After decades of internal conflict, Colombia is experiencing a period of rapid economic growth and urbanisation. It remains, however, one of the most socially unequal countries in Latin America. Medellin has pioneered innovative forms of city planning and management and was acclaimed the most innovative city in the world. Hosting the World Urban Forum in 2014 allowed it to showcase its approach, key elements of which have been: creation of innovative transport infrastructure linking poorer peripheral districts to the city centre; culture-led regeneration; strong support of local development from the local business sector; and a successful municipally-owned utilities company.
However, an initial study of the implementation of this planning approach undertaken by Edinburgh and Heriot-Watt Universities with Universidad Santo Tomas shows that: the city is spreading outwards without services and employment being provided; new low-income developments are replicating high-rise models which failed worldwide; there is limited intervention in the existing informal areas, many being in highly vulnerable locations where the level of risk is likely to increase with climate change; development has little regard for topography and ecological considerations; investment in accessible and good quality public space is restricted to some areas; the quality of the public realm does not always support health and wellbeing of the ageing population.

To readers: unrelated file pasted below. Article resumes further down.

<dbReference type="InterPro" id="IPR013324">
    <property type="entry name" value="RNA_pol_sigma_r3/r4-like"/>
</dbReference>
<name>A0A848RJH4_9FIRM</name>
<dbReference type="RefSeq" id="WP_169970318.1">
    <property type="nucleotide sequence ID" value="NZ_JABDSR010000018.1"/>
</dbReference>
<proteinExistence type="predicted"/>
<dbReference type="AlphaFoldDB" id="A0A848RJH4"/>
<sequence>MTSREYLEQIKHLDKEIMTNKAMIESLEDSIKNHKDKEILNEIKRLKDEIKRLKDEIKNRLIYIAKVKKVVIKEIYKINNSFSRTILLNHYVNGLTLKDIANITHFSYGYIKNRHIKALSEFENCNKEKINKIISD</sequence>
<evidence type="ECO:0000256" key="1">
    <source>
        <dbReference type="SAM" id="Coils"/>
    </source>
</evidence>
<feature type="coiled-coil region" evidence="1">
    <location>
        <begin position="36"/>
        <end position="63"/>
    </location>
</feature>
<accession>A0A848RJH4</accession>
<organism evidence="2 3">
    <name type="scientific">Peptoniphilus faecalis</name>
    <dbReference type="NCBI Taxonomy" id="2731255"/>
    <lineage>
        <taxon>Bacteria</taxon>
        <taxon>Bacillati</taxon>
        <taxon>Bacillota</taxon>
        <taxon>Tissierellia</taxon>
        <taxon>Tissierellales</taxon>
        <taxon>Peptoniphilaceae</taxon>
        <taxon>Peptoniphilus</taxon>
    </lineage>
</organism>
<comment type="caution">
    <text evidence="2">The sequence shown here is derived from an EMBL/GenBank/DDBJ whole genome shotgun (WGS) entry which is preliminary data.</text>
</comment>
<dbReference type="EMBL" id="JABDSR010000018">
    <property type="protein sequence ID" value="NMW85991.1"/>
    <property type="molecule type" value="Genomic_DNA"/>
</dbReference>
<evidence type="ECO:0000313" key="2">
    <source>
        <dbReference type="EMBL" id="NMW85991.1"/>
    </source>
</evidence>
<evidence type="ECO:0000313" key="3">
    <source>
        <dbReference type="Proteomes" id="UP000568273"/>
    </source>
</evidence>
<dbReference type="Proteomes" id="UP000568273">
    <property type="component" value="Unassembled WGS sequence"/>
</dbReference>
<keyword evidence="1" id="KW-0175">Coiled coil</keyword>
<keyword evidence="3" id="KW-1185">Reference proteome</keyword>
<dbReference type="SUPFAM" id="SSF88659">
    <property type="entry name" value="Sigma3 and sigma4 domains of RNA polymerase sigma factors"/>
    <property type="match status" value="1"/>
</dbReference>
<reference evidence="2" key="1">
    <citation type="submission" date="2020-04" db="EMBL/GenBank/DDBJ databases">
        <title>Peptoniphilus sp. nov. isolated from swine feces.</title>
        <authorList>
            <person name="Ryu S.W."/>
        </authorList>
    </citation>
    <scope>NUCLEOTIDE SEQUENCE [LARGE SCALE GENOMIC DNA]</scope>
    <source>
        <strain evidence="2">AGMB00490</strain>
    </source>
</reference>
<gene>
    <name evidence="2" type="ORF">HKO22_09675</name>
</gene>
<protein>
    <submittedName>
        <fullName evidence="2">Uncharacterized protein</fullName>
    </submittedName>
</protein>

This institutional links collaboration will identify means to make Medellin a more socially equitable and environmentally sustainable city, through two interlinked components:

  1. A research programme focusing on developing expertise in: (a) local heritage and culture; (b) public realm, green infrastructure and wellbeing; (c) housing; and (d) mobility and socio-economic integration. 
  2. A knowledge exchange and training programme open to Colombian practitioners, policy makers and students based on the themes above.

Armando Caroca
‘The Idle Works’―Flood Mitigation Infrastructure for Public Use in Copiapó, Chile

Caroca Copiapo